To confirm that acute inactivation of endogenous Merlin led to similar changes in the lateral mobility and internalization of EGFR, we eliminated Merlin acutely via adenoviral expression of the Cre-recombinase in primary Nf2lox/lox embryonic hepatoblasts (HBs). Comparison to wild-type HBs confirmed that endogenous Nf2 expression was associated with a dramatic immobilization of EGFR and with blocked internalization of activated EGFR (monitored by Texas red–labeled EGF [TR-EGF]) at confluence (Fig. S1, B–D; Table S1; and Table S2). In contrast, Nf2−/− HBs exhibited persistent EGFR mobility and internalization at confluence (Fig. S1, B–D).
These results demonstrated a contact-dependent effect of Merlin on the lateral mobility of EGFR and confirmed that this regulation of EGFR occurs at the plasma membrane. In fact, by expressing a version of Merlin tagged with the c-Src myristoylation sequence for membrane localization (Nf2myr), we confirmed that membrane-localized Merlin was sufficient for contact-dependent regulation of EGFR internalization (Fig. S2 A). Importantly, Merlin blocked TR-EGF internalization at all time points tested (Fig. S2 B), further supporting the notion that Merlin prevents EGFR internalization from the plasma membrane rather than altering the kinetics of endocytosis or stimulating rapid recycling or degradation of internalized receptors.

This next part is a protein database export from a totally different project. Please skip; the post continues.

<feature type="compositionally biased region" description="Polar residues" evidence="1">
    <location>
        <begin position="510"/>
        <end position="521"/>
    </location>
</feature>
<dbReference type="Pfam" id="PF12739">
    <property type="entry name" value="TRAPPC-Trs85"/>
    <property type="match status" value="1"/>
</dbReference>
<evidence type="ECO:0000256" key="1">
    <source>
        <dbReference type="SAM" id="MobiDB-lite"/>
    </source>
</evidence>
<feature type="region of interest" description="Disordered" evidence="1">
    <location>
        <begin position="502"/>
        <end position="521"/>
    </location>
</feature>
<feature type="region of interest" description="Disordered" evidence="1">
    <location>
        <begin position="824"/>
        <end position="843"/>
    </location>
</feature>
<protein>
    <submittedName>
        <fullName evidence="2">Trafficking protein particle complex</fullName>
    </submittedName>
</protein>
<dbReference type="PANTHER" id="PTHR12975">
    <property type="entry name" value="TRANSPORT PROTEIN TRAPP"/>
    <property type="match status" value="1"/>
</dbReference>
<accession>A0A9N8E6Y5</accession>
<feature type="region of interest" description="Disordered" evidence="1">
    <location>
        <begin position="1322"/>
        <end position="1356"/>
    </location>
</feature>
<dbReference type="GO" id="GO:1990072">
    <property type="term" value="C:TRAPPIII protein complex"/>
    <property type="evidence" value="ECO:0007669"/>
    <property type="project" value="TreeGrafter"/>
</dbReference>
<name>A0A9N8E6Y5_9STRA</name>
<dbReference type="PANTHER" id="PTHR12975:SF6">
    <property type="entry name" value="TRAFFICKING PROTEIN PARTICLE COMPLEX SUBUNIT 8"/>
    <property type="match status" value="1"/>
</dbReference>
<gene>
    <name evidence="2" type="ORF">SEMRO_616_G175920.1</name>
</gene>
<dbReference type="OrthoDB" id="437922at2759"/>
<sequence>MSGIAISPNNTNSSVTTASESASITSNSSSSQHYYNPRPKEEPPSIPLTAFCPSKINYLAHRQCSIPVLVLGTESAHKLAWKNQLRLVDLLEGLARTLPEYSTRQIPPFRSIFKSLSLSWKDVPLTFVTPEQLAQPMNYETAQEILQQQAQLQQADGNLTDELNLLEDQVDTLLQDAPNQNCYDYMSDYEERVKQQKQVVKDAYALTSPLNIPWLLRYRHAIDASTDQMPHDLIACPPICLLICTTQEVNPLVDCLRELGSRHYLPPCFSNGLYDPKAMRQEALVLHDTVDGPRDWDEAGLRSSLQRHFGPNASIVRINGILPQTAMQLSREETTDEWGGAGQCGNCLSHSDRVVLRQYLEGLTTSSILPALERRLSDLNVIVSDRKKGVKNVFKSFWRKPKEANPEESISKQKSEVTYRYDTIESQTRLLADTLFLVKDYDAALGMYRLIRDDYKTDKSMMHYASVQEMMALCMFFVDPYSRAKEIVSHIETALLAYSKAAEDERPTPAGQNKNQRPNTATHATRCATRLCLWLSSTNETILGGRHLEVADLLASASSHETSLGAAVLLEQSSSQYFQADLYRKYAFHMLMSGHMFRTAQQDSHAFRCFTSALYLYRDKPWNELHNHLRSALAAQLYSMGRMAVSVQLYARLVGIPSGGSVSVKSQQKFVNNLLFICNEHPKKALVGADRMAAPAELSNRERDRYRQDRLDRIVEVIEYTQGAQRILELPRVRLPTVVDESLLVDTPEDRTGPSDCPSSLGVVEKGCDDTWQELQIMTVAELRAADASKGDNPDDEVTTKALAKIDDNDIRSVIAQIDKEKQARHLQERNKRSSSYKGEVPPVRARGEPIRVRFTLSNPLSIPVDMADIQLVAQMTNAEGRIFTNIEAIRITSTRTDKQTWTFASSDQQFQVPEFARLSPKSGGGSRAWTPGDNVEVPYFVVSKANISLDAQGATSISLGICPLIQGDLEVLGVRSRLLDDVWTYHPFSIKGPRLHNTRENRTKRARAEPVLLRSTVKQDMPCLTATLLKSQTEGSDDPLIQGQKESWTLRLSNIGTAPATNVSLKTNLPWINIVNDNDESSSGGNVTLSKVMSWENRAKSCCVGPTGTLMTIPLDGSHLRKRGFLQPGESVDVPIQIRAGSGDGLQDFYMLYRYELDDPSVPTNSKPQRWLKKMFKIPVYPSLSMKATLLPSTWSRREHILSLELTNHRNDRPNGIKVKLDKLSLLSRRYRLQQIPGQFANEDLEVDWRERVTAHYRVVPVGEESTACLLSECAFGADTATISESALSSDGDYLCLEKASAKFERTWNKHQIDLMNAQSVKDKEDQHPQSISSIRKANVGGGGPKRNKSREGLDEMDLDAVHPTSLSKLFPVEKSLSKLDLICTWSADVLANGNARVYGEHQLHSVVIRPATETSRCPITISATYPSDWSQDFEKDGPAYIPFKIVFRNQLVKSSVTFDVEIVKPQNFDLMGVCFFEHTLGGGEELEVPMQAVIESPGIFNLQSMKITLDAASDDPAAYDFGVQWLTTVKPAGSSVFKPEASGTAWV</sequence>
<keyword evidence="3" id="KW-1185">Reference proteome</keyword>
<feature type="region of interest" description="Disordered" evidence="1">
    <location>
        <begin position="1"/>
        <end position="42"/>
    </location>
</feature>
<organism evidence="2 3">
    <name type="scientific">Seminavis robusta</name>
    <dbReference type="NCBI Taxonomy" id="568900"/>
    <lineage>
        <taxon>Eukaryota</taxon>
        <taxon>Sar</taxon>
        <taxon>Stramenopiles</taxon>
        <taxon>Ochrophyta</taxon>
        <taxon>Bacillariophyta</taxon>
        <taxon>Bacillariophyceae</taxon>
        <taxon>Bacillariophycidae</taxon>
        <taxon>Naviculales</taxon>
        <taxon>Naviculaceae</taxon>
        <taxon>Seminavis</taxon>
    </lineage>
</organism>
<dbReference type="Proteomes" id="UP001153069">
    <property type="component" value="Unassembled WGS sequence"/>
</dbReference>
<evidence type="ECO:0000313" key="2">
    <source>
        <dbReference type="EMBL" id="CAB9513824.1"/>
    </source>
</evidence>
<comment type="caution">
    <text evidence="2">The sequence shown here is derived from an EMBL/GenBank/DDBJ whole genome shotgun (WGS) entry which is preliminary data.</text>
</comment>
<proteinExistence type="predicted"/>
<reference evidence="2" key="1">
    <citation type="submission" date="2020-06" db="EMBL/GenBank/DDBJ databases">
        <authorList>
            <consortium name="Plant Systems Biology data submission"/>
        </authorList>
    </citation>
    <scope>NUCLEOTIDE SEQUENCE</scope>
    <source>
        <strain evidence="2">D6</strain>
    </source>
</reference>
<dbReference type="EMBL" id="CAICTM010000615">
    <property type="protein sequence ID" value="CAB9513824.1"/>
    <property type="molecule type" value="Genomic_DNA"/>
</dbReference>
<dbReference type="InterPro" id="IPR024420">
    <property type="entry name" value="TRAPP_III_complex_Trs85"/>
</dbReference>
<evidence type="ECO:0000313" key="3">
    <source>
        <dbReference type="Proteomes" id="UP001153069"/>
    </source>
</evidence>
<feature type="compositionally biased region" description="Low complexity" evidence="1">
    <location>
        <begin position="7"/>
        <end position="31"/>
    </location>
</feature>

The lateral mobility of membrane receptors can be altered by the cortical cytoskeleton and/or sterol-rich microdomains of the plasma membrane (Lenne et al., 2006; Jaqaman and Grinstein, 2012). To determine whether Merlin-dependent immobilization of EGFR in confluent cells requires an intact cortical cytoskeleton, we examined the effects of latrunculin A and cytochalasin D, compounds that disrupt actin polymerization through distinct mechanisms, on EGFR mobility by SPTM (Wakatsuki et al., 2001). Treatment of confluent Nf2WT-expressing cells with either compound effectively prevented EGFR immobilization; in contrast, neither agent significantly affected EGFR mobility in Nf2−/− cells (Fig. 1 B). Merlin-dependent inhibition of TR-EGF internalization in confluent cells was also reversed by latrunculin A and cytochalasin D (Fig. 1, C and D). Moreover, a mutant version of Merlin that specifically cannot localize to the cortical cytoskeleton (Nf218–595) failed to immobilize EGFR or block TR-EGF internalization (Fig. S2 C; Cole et al., 2008). In contrast, disruption of lipid rafts by depletion of membrane cholesterol with methyl-β-cyclodextrin (MβCD) did not prevent EGFR immobilization in confluent Nf2WT-expressing cells (Fig. S2 D). These findings suggest that contact-dependent EGFR immobilization and inhibition of EGFR internalization depend on both the integrity of the cortical cytoskeleton and the ability of Merlin to interact with it.